Worldwide, 2.8 million people die each year as a result of being overweight or obese. Being overweight or obese can lead to adverse metabolic effects on blood pressure, cholesterol and can result in diabetes. Being overweight or obese thus increases the risks of coronary heart disease, ischaemic stroke, diabetes, and a number of common cancers.


Between 1980 and 2008, the worldwide prevalence of obesity almost doubled. By 2008, 10% of men and 14% of women in the world were obese, compared with 5% of men and 8% of women in 1980. As a result, an estimated half a billion men and women over the age of 20 were estimated to be obese in 2008. In all WHO regions, women were more likely to be obese than men. The prevalence of overweight and obese individuals was highest in the WHO Region of the Americas (62% overweight in both sexes, and 26% obese).


Sodium consumption increases thirst
Thirst, which causes water or beverage intakes, is an unavoidable physiologic response to the ingestion of foods with high salt content. A linear increase in the intake of water or beverages has been demonstrated when someone is eating salty food. Drinking water doesn't increase the intake of calories, but drinking carbonated drinks certainly does.

Between 1977 and 2001, energy intake from sweetened beverages increased on the average by 135% in the United States. The net effect on energy intake was a 278 total kcal increase per capita a day. To burn the average increase of 278 kcal a day and avoid the development or worsening of obesity, one should walk for approximately 1 hour 10 minutes more or play tennis 40 minutes more, or vacuum 1 hour 10 minutes more each day than in 1977. The increased intake of salt has played an important role in the increase in the consumption of soft drinks and, hence, also in the increase of calories.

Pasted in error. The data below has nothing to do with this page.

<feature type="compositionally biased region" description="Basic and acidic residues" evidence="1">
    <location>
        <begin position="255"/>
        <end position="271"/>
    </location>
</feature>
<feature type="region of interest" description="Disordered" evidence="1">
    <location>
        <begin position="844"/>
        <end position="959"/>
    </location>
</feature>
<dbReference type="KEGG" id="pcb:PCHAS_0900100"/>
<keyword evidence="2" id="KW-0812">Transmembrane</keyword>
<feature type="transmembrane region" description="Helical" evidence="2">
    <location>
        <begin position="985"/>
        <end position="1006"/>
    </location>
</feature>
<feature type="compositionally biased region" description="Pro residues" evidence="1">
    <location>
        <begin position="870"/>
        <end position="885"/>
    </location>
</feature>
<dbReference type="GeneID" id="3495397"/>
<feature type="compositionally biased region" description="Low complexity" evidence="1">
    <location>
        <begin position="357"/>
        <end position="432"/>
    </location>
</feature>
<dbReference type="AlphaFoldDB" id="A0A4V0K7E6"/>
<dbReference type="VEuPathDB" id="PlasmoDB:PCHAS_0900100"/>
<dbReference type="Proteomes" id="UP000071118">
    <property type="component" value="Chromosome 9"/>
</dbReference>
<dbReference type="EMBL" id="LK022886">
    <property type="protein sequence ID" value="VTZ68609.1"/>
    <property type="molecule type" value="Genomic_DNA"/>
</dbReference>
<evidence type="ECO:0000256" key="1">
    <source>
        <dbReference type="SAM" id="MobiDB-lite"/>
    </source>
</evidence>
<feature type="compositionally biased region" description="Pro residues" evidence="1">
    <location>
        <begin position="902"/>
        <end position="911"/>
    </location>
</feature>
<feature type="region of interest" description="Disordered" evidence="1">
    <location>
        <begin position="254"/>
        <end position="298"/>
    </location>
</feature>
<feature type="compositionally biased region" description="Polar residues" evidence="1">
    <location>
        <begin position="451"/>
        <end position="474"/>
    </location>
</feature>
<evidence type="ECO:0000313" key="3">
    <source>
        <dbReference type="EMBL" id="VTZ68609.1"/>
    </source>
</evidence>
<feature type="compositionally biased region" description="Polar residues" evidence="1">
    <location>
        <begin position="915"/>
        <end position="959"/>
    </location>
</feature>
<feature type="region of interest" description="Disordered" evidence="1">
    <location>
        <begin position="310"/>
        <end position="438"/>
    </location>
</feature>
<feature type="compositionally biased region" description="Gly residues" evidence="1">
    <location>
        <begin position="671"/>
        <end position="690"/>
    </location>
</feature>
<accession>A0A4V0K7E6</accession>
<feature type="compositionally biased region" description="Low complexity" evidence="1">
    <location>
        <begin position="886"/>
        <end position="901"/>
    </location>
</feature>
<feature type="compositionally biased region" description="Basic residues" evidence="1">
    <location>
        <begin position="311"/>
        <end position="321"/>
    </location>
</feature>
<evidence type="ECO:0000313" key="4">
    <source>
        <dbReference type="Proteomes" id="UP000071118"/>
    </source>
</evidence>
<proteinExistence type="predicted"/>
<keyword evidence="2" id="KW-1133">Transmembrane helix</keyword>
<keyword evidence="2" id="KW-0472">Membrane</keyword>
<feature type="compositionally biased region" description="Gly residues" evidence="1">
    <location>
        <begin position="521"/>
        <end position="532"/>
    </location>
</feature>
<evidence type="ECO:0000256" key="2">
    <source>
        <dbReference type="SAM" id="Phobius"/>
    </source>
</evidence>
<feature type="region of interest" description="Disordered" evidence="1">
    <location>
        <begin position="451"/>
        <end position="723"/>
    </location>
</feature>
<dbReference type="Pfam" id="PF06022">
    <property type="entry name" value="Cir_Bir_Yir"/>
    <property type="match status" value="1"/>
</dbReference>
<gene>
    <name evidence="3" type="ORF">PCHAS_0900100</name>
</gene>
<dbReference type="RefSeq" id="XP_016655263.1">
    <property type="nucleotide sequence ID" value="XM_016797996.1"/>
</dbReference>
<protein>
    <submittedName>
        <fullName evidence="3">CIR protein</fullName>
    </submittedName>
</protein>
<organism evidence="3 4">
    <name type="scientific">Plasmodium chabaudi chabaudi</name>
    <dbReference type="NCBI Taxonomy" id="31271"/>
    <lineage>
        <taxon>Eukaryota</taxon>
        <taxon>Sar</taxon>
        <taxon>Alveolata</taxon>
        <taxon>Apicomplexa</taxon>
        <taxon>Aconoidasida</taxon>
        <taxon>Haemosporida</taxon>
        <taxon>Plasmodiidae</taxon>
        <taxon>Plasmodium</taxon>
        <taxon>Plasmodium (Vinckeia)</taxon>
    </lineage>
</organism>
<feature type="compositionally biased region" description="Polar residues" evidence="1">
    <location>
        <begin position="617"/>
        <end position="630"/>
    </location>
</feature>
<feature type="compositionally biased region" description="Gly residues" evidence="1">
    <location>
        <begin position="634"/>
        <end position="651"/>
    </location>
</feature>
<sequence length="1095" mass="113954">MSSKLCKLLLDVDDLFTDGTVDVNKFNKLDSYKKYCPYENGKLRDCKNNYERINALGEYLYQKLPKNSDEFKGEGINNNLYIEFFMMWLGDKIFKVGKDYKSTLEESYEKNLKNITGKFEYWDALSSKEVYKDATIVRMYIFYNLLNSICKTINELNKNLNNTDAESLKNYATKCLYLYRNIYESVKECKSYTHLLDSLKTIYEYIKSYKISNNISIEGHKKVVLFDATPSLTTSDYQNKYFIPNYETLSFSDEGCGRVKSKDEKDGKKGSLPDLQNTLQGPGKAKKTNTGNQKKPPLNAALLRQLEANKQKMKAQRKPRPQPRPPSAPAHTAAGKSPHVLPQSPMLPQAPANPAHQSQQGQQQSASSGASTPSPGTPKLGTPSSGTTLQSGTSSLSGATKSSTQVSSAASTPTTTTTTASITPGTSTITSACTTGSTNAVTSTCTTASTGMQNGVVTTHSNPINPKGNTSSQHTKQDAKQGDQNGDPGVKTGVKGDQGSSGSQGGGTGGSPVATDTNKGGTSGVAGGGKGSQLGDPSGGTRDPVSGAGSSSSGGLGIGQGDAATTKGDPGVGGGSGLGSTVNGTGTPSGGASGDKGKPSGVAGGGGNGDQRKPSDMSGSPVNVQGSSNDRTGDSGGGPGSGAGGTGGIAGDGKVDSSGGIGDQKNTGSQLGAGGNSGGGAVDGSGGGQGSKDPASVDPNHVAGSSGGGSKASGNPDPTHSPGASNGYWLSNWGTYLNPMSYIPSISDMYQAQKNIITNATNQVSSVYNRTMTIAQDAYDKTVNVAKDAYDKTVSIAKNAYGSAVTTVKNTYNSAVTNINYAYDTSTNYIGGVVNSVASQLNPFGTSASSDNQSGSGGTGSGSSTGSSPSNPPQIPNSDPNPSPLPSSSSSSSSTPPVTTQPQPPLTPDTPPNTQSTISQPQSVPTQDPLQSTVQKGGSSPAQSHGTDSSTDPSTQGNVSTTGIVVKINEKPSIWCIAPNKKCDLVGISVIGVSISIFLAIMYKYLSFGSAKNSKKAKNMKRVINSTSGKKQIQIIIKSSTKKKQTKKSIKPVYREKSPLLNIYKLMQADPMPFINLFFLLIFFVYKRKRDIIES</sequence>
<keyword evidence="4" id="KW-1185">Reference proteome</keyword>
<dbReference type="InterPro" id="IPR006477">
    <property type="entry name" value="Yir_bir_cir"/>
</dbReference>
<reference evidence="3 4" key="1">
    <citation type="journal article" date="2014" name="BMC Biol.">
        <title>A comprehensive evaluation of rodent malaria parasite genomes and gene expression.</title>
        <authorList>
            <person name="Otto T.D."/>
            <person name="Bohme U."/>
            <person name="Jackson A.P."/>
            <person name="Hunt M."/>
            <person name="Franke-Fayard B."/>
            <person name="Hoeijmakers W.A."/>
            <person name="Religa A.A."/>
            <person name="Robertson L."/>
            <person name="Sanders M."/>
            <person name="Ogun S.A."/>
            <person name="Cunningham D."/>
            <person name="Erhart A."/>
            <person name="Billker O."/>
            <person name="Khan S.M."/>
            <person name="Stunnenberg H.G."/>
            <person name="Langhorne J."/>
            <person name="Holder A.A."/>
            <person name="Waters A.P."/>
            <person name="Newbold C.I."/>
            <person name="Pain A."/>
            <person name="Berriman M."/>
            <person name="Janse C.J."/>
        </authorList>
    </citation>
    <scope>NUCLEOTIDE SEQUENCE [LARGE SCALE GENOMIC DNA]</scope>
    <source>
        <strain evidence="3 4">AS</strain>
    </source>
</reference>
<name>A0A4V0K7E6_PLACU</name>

1g of Sodium in your body retains 100ml of water
High consumption of salt causes your body to retain water. Conversely, low consumption of salt can result in weight loss as it causes your body to expel water. It is interesting to note that many crash diets which boast quick weight loss rely on foods with little or no salt content. 


The entire text of 'Trends' and 'How does Sodium participate to obesity?' come from an article by professors Heikki Karppanen and Eero Mervaala from the Institute of Biomedicine, Pharmacology, University of Helsinki, Helsinki, Finland, and Department of Pharmacology and Toxicology, University of Kuopio, Kuopio, Finland. Published in 2006 by Elsevier.

Article: "Sodium Intake and Hypertension"